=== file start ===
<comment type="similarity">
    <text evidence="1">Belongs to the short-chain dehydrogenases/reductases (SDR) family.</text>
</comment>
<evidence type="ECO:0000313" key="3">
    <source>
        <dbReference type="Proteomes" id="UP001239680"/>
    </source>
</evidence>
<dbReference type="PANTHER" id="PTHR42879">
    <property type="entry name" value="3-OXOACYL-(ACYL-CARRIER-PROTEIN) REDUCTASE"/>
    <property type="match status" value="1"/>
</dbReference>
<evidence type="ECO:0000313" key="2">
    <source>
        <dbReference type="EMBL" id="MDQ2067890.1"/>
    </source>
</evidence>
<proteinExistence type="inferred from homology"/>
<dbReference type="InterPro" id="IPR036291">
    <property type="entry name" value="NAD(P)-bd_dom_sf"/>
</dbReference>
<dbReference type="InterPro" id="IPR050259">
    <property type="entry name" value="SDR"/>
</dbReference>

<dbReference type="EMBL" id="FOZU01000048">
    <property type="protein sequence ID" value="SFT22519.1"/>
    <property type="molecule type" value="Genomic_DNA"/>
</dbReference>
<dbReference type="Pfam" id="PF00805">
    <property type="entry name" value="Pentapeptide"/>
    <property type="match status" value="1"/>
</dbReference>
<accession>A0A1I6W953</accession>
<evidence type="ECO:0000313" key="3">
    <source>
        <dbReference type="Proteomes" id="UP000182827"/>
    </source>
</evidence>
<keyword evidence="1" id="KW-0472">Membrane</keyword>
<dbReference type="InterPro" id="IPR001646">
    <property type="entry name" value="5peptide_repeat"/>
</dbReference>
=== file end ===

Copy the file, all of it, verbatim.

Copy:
<comment type="similarity">
    <text evidence="1">Belongs to the short-chain dehydrogenases/reductases (SDR) family.</text>
</comment>
<evidence type="ECO:0000313" key="3">
    <source>
        <dbReference type="Proteomes" id="UP001239680"/>
    </source>
</evidence>
<dbReference type="PANTHER" id="PTHR42879">
    <property type="entry name" value="3-OXOACYL-(ACYL-CARRIER-PROTEIN) REDUCTASE"/>
    <property type="match status" value="1"/>
</dbReference>
<evidence type="ECO:0000313" key="2">
    <source>
        <dbReference type="EMBL" id="MDQ2067890.1"/>
    </source>
</evidence>
<proteinExistence type="inferred from homology"/>
<dbReference type="InterPro" id="IPR036291">
    <property type="entry name" value="NAD(P)-bd_dom_sf"/>
</dbReference>
<dbReference type="InterPro" id="IPR050259">
    <property type="entry name" value="SDR"/>
</dbReference>

<dbReference type="EMBL" id="FOZU01000048">
    <property type="protein sequence ID" value="SFT22519.1"/>
    <property type="molecule type" value="Genomic_DNA"/>
</dbReference>
<dbReference type="Pfam" id="PF00805">
    <property type="entry name" value="Pentapeptide"/>
    <property type="match status" value="1"/>
</dbReference>
<accession>A0A1I6W953</accession>
<evidence type="ECO:0000313" key="3">
    <source>
        <dbReference type="Proteomes" id="UP000182827"/>
    </source>
</evidence>
<keyword evidence="1" id="KW-0472">Membrane</keyword>
<dbReference type="InterPro" id="IPR001646">
    <property type="entry name" value="5peptide_repeat"/>
</dbReference>